How to pass upstream DNS resolvers to lan DHCP clients

My current config is as follows:

ISP <---> WAN port --- (OpenWRT) --- LAN port <---> LAN network

Currently OpenWRT receives IP+DNS resolvers from the ISP, acting as DHCP client.

The DHCP server on OpeWRT is serving the LAN segment, and for DNS resolver, it sends its local ip (192.168.1.1).

How can I make OpenWrt to send the upstream DNS resolvers (the ones received from the ISP DHCP lease) as resolvers to the LAN clients, instead of sending 192.168.1.1 as resolver ?

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Same answer as in, check the no 6 option.

Hello,
Thank you for the answer, but as far as I can understand, in order to use option 6, I have to know the DNS resolvers in advance, which is not my case.

I want the resolvers which I get from the lease coming from the ISP to be automatically send for the new leases in the LAN.
These resolvers are being changed from time to time, I can not just statically set them in option 6.

check the resolvfile option is set to, and if the file exists.

But if you want to avoid the headache, just put an external DNS there, like 1.1.1.1/1.0.0.1 or 8.8.8.8/8.4.4.8.
Unless your ISP's blocking external DNS calls.

The option resolvfile points at /tmp/resolv.conf.auto, the file is there and is populated with my ISP's resolvers, but as far as I understand dnsmasq uses this file to determine which resolvers to use for resolving, but is not sending them as option 6 in DHCP responses to the lan.

That's not answering the question.

Some users have good reasons to use local resolvers instead of Cloudflare or Google. Security concerns, access to local DNS zones, latency, as well as the one you touch: network access lists.

Configuring simple forwarding of assigned DNS servers from WAN to LAN clients should be much easier than it is today.

And it should also be the default, IMHO. Running a local DNS cache makes absolutely no sense. You might as well run a local SMTP relay. It's an open invitation of serious security issues, and provides exactly no benefit to the average user having anything better than a 9600 baud satellite WAN link

... hence the "if".

You can fetch and configure the ISP resolvers dynamically with hotplug, or better with DHCP scripts.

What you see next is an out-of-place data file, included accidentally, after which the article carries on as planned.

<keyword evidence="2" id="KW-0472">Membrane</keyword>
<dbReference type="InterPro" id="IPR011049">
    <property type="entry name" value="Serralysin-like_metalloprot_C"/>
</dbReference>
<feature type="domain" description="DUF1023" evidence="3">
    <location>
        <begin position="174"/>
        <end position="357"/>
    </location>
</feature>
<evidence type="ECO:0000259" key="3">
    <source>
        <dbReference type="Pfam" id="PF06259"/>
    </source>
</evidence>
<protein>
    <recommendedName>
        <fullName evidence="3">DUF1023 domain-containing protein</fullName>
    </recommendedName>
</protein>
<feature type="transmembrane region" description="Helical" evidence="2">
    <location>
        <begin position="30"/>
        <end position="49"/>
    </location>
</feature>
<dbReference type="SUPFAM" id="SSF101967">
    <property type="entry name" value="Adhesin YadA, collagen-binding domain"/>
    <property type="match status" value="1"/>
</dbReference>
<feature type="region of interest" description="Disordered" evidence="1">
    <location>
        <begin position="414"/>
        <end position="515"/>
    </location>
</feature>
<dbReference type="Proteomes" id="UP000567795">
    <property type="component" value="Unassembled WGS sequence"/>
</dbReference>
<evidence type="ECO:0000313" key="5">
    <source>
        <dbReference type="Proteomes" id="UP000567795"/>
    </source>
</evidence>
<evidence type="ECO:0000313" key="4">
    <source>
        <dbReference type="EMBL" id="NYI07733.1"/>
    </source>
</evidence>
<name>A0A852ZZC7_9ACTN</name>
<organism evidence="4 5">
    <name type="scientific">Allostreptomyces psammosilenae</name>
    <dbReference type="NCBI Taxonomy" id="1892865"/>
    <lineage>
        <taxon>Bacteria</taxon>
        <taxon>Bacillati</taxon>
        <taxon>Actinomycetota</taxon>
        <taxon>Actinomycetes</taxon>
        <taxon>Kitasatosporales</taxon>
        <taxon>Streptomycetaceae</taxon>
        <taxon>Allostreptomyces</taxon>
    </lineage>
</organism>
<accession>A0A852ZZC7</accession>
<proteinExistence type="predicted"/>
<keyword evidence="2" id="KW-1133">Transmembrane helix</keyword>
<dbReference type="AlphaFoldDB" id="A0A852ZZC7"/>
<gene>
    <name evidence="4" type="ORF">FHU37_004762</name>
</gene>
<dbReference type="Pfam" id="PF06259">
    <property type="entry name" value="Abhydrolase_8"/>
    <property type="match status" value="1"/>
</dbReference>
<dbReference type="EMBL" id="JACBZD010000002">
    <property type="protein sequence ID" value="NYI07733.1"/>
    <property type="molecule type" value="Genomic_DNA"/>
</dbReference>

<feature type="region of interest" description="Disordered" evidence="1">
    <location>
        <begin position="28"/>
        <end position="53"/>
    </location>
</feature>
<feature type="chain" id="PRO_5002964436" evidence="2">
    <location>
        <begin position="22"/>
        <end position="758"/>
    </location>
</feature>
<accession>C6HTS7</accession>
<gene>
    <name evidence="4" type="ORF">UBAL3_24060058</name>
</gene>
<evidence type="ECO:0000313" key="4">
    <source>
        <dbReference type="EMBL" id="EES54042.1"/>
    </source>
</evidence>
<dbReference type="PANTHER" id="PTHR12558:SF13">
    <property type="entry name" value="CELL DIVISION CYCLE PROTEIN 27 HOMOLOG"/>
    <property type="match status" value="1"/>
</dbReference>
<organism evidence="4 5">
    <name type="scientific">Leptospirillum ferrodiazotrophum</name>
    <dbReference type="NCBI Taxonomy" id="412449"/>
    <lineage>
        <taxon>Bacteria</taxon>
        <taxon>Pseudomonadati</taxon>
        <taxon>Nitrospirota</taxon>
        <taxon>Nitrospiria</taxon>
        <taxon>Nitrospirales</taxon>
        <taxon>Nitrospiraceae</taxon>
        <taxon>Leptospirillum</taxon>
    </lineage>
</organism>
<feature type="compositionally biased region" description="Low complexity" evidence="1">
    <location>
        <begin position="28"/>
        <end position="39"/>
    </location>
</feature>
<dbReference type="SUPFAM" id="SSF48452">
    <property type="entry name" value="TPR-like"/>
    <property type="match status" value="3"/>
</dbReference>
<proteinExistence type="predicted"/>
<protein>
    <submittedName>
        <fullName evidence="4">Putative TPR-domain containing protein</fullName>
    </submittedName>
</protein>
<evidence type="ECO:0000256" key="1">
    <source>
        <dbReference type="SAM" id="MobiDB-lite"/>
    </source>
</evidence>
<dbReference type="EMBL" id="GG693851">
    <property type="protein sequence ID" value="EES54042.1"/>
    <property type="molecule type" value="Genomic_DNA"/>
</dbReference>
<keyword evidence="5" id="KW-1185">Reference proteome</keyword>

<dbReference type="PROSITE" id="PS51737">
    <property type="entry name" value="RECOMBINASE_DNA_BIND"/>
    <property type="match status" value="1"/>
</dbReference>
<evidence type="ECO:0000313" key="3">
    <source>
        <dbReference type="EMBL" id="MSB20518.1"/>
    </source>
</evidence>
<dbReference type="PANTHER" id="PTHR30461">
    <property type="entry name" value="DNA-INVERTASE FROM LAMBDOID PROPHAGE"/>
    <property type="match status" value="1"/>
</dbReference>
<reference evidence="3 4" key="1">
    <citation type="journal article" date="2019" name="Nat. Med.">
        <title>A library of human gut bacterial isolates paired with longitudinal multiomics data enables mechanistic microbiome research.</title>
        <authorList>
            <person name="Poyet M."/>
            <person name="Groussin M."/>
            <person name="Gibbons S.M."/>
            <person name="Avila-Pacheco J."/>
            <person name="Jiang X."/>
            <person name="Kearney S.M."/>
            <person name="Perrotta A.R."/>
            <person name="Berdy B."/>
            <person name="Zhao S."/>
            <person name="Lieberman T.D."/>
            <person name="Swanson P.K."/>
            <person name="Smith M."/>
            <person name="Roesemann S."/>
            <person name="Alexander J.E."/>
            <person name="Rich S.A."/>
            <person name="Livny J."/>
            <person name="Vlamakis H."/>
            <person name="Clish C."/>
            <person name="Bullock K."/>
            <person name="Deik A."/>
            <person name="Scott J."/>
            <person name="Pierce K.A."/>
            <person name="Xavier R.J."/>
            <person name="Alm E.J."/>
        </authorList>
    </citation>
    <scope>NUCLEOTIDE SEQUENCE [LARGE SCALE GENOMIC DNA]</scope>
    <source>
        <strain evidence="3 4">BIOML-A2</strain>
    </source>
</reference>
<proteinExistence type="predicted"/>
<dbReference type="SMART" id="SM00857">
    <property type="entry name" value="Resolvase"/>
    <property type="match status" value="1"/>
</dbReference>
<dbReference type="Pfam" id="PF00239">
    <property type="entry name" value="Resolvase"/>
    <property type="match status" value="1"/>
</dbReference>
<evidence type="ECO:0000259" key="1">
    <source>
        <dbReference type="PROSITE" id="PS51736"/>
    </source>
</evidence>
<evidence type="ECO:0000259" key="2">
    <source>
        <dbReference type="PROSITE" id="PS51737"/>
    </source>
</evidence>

But this might be a bad idea since it's problematic to force DHCP update on the clients.

I don't think the ISPs are changing the nameservers very often. So it is safe to read the resolvfile and use the advertised servers in option 6.

Thank you for the suggestion. I will try it and it will probably work.
I expected that it is just a config option which I am unable to find, because I was using very old dd-wrt until now, and this type of config was a matter of clicking in the GUI.

To me, it makes perfect sense that the device dishing out IP addresses advertises itself as a default resolver, how else would you resolve local device names? There are other benefits of course, like using DoH/DoT on the router, ad-blocking, policy routing, etc.

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Actually, the current defaults prioritize stable connectivity.
The ISP can issue a new DHCP lease with a different subnet, so the old resolvers become unreachable/invalid, and there are threads on the forum where this happens.

Moreover, both DHCPv4 and DHCPv6 are implicated.
Dynamic MWAN or VPN scenarios can also lead to a similar issue.

To force DHCP update on the LAN clients would require to reconnect them.
That doesn't look like a desirable method in general case.

Meanwhile, there's no problem to set up DNS forwarding or an upstream DNS provider.
On the other hand, although providing custom resolvers with DHCP is possible, the method is most suitable for public resolvers which connectivity is typically seamless for any ISP.

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Personally I see both those as misfeatures. Resolving fake local names means that the resolver serves untrusted content. You might accept that, but it's a bad default for users which are unaware of this.